In a first-ever Wednesday election that set a record for low voter turnout for a U.S. Senate campaign in New Jersey, Newark Mayor Cory Booker defeated strident conservative challenger Steve Lonegan in a closer-than-expected race that was viewed nationally as a referendum on the 16-day federal government shutdown engineered by the Republican Right in a vain attempt to overturn President Obama’s Affordable Care Act.
Ironically, the GOP-controlled House of Representatives was caving in and acquiescing to passage of a bipartisan Senate compromise to end the shutdown and avert default on the federal debt at virtually the same time that Booker took the stage at the Performing Arts Center last night and pledged to bring a spirit of bipartisanship to Washington.
For the past two weeks, both Booker and Lonegan urged voters to use their Senate vote to send a message to Washington on the partisan brinkmanship that led to the government shutdown. Booker said a vote for him would represent a rejection of “Tea Party extremism,” while Lonegan urged House Republicans to “hold the line” in their effort to force Obama and Senate Democrats to delay the Affordable Care Act and cut federal spending.
Last night, even fervent Lonegan supporters like Sen. Michael Doherty (R-Warren) acknowledged that the unpopularity of the shutdown, which New Jersey voters blamed mainly on Republicans, and the growing split between Tea Party true believers and Senate moderates hurt Lonegan’s vote totals.
“This election was as much about an approach to politics as it was about personality and party,” said Ben Dworkin, director of Rider University’s Rebovich Institute for New Jersey Politics. “The shutdown framed the last two weeks, and New Jerseyans clearly voted against those who don’t believe in deal-making. They supported an approach to politics that values bipartisanship, negotiation and compromise."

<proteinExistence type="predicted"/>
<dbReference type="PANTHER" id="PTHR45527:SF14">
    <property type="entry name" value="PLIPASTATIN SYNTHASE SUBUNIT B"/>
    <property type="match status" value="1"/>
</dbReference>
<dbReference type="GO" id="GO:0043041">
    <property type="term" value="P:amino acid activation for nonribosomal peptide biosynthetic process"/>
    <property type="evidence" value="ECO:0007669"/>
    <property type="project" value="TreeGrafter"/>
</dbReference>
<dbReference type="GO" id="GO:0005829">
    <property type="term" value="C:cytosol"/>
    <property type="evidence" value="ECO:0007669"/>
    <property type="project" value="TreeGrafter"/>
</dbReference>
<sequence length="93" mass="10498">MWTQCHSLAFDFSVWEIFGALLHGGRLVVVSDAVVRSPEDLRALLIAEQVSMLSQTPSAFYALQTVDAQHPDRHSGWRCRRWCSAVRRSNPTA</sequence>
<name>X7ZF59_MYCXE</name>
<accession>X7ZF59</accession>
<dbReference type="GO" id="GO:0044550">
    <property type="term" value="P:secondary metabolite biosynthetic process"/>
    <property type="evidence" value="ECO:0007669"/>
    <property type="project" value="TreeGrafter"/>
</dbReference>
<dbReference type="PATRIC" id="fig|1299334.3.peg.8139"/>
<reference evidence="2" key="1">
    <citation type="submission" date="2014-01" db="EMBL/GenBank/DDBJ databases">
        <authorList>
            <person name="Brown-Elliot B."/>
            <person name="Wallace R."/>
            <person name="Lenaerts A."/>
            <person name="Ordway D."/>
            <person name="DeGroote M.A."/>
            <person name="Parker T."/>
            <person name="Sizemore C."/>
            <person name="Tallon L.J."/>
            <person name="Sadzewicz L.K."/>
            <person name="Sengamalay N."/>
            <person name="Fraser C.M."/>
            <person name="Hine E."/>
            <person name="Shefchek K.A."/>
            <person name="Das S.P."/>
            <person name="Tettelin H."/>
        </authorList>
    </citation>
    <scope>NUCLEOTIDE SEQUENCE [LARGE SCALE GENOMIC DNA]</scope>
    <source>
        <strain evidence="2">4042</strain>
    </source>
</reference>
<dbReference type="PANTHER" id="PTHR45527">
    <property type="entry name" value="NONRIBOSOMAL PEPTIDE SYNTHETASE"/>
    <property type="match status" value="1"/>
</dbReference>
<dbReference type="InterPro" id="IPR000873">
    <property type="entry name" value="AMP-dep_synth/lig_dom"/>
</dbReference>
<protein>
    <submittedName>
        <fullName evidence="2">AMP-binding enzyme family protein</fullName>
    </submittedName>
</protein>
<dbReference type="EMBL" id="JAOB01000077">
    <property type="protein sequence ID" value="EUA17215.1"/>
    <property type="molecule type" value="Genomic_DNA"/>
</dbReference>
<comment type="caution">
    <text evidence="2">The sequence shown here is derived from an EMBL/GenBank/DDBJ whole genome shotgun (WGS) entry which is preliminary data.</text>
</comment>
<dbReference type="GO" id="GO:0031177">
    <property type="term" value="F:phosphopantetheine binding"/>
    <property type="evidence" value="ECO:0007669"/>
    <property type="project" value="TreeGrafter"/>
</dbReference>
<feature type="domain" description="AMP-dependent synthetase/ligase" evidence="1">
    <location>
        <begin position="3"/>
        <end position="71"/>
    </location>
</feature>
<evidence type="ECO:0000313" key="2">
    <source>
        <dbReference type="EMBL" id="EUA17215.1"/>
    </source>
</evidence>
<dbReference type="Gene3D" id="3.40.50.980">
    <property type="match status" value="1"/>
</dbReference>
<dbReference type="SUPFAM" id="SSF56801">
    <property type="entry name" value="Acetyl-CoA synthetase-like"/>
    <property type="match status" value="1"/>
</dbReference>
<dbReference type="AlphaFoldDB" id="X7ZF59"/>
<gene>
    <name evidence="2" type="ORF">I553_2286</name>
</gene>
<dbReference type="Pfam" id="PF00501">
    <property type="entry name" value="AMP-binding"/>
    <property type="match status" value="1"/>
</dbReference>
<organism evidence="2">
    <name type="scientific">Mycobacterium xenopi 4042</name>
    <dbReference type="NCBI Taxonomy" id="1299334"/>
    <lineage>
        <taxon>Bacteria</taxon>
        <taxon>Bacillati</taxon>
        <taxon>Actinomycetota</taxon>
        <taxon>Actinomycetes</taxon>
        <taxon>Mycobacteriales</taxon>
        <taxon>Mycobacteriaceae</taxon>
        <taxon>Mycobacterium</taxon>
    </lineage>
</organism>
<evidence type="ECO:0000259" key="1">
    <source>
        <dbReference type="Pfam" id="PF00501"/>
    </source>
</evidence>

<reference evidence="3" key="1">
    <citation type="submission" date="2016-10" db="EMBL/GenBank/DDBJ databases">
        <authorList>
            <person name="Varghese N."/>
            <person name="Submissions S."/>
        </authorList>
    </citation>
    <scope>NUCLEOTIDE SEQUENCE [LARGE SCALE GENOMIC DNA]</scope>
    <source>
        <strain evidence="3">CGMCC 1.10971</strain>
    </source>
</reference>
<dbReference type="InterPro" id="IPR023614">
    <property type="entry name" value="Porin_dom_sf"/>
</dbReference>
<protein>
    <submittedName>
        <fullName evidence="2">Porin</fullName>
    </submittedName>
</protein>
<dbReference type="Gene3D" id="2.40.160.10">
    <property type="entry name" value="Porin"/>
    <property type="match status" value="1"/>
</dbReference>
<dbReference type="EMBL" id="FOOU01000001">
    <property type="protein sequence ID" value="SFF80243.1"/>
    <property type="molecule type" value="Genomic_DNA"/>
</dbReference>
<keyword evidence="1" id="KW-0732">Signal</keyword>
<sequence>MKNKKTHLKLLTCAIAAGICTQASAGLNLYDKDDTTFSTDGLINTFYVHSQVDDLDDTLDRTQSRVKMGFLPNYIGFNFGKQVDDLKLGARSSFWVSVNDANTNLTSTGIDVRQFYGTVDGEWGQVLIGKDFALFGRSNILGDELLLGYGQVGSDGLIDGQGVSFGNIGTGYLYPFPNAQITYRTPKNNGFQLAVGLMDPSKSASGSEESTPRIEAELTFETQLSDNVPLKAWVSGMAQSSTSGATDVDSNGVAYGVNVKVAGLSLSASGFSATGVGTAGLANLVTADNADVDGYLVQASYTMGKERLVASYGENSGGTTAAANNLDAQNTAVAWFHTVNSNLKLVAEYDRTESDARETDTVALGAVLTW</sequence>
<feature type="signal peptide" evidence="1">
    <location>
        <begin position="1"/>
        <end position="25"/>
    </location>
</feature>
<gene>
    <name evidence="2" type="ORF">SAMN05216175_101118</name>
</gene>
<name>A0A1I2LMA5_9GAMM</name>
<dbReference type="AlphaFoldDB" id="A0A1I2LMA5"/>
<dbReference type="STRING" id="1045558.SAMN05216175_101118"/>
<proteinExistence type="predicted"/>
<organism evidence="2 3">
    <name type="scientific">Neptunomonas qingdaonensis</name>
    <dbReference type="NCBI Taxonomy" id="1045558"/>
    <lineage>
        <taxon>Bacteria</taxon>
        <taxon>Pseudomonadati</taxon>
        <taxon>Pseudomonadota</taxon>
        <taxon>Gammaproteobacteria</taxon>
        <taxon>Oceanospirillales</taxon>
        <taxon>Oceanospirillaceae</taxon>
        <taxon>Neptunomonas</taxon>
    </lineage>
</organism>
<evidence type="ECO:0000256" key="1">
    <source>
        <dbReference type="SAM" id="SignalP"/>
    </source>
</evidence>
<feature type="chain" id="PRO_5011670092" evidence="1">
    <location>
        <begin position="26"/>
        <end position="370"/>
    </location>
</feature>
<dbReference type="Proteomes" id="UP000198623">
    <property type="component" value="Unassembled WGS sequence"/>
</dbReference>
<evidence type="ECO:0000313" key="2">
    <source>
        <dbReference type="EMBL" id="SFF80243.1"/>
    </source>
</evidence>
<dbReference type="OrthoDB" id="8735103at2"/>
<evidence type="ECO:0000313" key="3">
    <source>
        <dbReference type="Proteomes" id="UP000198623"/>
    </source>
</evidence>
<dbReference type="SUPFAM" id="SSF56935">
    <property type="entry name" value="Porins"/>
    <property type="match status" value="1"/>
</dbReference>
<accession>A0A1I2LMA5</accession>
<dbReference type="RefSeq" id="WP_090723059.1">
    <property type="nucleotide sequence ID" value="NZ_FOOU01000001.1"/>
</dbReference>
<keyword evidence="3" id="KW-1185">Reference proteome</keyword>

“This has ramifications for the election we’re going to see three weeks from now. Gov. Christie, who is well ahead in the polls, and the Democrats in the Legislature have been emphasizing their bipartisanship. They’re both going to look at Booker’s victory as proof that they’re taking the right approach in their elections.”
Booker defeated Lonegan by just over 144,000 votes in a Senate election in which just over 1.3 million votes were cast -- far fewer than the 2.2 million New Jerseyans who voted in the 2006 U.S. Senate election, the last one in which the U.S. Senate race was at the top of the ticket. Booker’s 55 percent to 44 percent victory fell between the margins of last weekend’s Monmouth University poll and Quinnipiac poll, which showed Booker winning by 10 percent and 14 percent, respectively.
Booker’s overwhelming victory in his August 13 U.S. Senate primary, which featured a higher-than-expected Democratic turnout, was attributed to an aggressive Obama-style voter identification and get-out-the-vote effort, but yesterday he relied primarily on “volunteers and the city and county Democratic organizations to get out the vote,” John Currie, the state Democratic chairman, said last night.
Booker piled up a 175,000-vote plurality in New Jersey’s seven most urbanized counties, winning 74 percent of the vote in Hudson and his home county of Essex, 66 percent in Mercer, 64 percent in Camden and Union, 59 percent in Currie’s Passaic, and 58 percent in Middlesex. At the same time, he took about 45 percent of the vote in the traditional GOP strongholds of Morris and Monmouth, and came within 800 votes of carrying Republican Somerset County
The victory makes Booker New Jersey’s first African-American U.S. senator, and with Cuban-American Robert Menendez already serving in the upper house, it apparently will make New Jersey the first state other than Hawaii to have two minority senators serving at the same time.